So people learned from the angels of God how to build bridges, and therefore, after fountains, the greatest blessing is to build a bridge and the greatest sin to interfere with one. – Ivo Andric
Our first two topics in this 12 part series were Pattern Recognition and Environmental Scanning, both practices for enhancing the opportunity to create meaning from information and to assist in decision making. The next topic looks at how others can contribute to this process.
The above quote was used by Lee Bryant during his recent presentation at the Social Business Edge conference, and I thought it fit in well with this concept. One of the main topics we have been covering is the idea of breaking down silos – between fields, between organizational departments, between people, and even more deeply, between our own ideas about the values that defines us and who we really are – so the analogy of building bridges seems appropriate.
As I’ve been exploring how to build relationships online and create an environment where trust can be built, I naturally started introducing people from different communities to each other in hopes they could benefit from each other’s knowledge, wisdom, and experience. I noticed that different disciplines are having the same conversation, just packaged in the jargon of their field. What if we could cross-pollinate these conversations, allowing for new ideas to emerge?
This activity has been called “network weaving” on June Holley’s blog, Network Weaver. (There’s a wealth of information there on how to build online networks and create thrivable communities.) She defines the term as follows:
A Network Weaver is someone who is aware of the networks around them and explicitly works to make them healthier (more inclusive, bridging divides). Network Weavers do this by connecting people strategically where there’s potential for mutual benefit, helping people identify their passions, and serving as a catalyst for self-organizing groups.
June (@juneholley) and a few other amazing women I’ve started to follow (Jean Russell @NurtureGirl, Christine Egger @CDEgger) have been working on a google doc that explores ways to facilitate network weaving behavior, geared towards this weekend’s Wisdom 2.0 Conference. June is also working on a Network Weaving Handbook, which I’m looking forward to reading. The Table of Contents sneak preview is available here.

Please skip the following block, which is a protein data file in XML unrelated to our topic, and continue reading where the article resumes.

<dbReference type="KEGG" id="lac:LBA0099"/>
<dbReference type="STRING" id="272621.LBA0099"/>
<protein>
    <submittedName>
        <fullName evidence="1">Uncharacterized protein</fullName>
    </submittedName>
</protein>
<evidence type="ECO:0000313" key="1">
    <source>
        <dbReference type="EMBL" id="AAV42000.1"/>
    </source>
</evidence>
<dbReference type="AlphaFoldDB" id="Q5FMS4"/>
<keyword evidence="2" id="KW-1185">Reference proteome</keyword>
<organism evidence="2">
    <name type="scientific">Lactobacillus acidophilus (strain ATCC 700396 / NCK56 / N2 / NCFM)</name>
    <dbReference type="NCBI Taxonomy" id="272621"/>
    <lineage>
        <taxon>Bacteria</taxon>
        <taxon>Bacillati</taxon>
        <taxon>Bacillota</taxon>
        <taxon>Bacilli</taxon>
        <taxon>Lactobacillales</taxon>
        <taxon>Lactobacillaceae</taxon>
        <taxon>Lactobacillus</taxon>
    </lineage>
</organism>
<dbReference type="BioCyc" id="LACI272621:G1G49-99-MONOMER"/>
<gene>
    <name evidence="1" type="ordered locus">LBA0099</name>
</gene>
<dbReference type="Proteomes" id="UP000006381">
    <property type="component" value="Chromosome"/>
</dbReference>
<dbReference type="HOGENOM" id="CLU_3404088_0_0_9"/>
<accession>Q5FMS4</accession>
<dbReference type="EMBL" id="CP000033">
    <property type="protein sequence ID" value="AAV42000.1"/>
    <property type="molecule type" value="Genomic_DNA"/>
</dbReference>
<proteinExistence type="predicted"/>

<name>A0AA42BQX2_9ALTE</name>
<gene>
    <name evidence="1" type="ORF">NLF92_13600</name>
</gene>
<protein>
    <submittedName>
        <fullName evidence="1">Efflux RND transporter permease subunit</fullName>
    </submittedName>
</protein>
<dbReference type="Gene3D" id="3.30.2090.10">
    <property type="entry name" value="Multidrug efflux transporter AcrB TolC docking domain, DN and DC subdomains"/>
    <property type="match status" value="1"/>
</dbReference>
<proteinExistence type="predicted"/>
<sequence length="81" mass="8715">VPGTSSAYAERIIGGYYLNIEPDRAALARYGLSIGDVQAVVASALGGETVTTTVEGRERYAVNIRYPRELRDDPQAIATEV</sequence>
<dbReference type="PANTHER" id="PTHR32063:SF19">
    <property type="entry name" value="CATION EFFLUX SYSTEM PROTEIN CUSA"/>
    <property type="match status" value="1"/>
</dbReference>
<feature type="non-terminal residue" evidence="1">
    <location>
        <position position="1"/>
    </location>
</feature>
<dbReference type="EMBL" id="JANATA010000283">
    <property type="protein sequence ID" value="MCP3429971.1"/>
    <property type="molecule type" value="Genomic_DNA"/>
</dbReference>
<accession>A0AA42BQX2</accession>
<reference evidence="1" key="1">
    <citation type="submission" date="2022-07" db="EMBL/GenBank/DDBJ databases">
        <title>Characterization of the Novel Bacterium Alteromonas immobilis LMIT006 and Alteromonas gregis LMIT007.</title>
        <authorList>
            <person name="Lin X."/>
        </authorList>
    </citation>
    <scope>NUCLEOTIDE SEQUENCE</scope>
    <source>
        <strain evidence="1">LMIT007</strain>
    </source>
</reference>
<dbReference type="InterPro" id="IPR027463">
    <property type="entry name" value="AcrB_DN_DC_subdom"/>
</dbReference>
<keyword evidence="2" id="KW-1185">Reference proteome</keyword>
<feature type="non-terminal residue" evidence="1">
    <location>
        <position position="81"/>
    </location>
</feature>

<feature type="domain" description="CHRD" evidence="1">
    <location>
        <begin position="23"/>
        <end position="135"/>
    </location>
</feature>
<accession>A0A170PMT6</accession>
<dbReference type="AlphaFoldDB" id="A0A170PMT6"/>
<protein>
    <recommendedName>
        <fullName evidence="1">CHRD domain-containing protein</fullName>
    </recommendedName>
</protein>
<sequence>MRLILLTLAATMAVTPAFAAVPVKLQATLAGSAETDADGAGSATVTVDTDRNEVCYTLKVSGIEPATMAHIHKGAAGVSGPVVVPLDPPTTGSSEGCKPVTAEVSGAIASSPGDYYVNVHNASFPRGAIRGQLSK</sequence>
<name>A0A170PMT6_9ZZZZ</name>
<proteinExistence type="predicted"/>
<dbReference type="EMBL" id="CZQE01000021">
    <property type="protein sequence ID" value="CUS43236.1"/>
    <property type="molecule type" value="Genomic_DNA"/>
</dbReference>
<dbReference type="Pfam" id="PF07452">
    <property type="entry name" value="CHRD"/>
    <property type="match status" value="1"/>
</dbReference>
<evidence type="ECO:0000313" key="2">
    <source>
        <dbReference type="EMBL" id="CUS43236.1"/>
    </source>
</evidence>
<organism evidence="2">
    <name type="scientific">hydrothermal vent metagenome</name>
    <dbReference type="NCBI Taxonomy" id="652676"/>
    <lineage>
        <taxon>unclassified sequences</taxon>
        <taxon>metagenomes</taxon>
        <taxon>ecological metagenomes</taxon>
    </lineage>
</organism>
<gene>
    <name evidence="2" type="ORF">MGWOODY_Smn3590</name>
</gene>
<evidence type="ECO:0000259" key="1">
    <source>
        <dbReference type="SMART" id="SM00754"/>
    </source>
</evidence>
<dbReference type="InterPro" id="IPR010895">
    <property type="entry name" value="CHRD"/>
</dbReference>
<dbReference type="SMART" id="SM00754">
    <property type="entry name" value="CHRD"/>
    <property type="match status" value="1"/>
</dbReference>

Though the activity seems simple enough, I see it as an essential skill as we move forward to a more effective and collaborative society. It’s not just about being extroverted and great at making introductions, though. It’s about raising your awareness of others, learning how to identity their strengths and gifts, and knowing who they should know to amplify their abilities and potential contributions.
I started to outline this idea in Framework for a Strengths-based Society, and I think that a prerequisite for effective network weaving starts with thinking about people (and ourselves) not in terms of predefined roles or resumes, but by what we’re really about. This is often opaque – a mix of things like inherent qualities, tacit knowledge, and the values we adhere to, which are revealed by our actions and interactions.
As I’ve dug deeper into exploring those things about myself, it seems I’m able to more quickly identify them in others. It makes network weaving actually exhilarating. I feel I’m of more value to others now, because I have a sense of who they could team up with to mobilize their ideas.
As more of us adopt this practice, aligning people with different strengths and skills who all share a similar vision, what might happen? Could it ignite a snowball effect, accelerating the rate of positive change and making an impact in the world?
image from wikimedia commons